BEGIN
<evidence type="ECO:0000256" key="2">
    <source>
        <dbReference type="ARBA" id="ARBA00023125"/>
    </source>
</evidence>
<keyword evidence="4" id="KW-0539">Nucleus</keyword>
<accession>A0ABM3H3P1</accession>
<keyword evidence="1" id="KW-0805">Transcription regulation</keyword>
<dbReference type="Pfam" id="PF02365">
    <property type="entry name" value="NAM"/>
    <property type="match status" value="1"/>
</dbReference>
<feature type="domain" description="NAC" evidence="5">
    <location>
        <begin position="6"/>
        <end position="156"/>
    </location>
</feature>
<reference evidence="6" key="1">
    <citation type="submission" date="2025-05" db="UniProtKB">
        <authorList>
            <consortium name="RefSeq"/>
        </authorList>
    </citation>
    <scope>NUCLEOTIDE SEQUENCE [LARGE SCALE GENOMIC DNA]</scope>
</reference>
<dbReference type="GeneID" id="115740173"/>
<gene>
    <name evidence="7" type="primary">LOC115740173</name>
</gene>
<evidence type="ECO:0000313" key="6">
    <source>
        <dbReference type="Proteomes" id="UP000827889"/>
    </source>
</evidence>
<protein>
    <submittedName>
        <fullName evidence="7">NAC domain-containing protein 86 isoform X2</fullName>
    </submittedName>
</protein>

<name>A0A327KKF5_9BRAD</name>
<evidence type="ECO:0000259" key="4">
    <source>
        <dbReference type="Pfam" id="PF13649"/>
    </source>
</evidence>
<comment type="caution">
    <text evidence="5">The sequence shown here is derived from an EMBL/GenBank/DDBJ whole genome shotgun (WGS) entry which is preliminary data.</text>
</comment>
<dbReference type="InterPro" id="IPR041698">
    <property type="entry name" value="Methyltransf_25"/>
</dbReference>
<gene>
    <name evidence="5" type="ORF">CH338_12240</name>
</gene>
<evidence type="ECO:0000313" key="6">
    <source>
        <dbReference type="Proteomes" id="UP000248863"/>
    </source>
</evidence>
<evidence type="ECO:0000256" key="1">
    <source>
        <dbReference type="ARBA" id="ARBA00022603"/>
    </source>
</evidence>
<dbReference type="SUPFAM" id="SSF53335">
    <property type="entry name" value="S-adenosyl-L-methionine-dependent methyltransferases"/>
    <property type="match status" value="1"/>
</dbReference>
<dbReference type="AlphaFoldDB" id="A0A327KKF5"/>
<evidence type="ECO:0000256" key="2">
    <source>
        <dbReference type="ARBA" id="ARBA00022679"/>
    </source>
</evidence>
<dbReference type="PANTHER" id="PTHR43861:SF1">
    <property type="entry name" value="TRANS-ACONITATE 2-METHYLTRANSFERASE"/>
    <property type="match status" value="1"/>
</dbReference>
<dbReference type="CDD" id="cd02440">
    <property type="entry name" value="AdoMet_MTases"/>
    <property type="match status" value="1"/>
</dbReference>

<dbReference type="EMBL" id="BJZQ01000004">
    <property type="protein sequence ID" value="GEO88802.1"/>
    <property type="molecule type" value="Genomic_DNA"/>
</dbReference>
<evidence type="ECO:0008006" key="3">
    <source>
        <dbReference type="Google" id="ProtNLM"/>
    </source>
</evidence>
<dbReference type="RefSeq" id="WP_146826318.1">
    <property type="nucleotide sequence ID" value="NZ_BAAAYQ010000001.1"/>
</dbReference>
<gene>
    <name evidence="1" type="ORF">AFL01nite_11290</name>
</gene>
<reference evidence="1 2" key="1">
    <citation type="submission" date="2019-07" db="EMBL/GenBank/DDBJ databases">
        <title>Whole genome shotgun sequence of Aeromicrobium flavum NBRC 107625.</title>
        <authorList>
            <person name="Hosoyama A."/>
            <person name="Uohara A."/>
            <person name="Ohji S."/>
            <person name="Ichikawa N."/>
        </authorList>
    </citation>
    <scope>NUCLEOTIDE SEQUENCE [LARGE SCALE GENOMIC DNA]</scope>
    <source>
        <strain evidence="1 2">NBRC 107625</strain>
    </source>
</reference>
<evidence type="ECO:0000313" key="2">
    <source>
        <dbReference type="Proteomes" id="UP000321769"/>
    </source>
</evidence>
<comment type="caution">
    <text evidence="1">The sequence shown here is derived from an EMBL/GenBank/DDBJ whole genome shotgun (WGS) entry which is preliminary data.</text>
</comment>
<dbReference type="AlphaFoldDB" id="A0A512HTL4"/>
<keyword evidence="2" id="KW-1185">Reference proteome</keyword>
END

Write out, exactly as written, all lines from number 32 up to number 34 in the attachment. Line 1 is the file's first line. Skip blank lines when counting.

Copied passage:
    <source>
        <dbReference type="Proteomes" id="UP000827889"/>
    </source>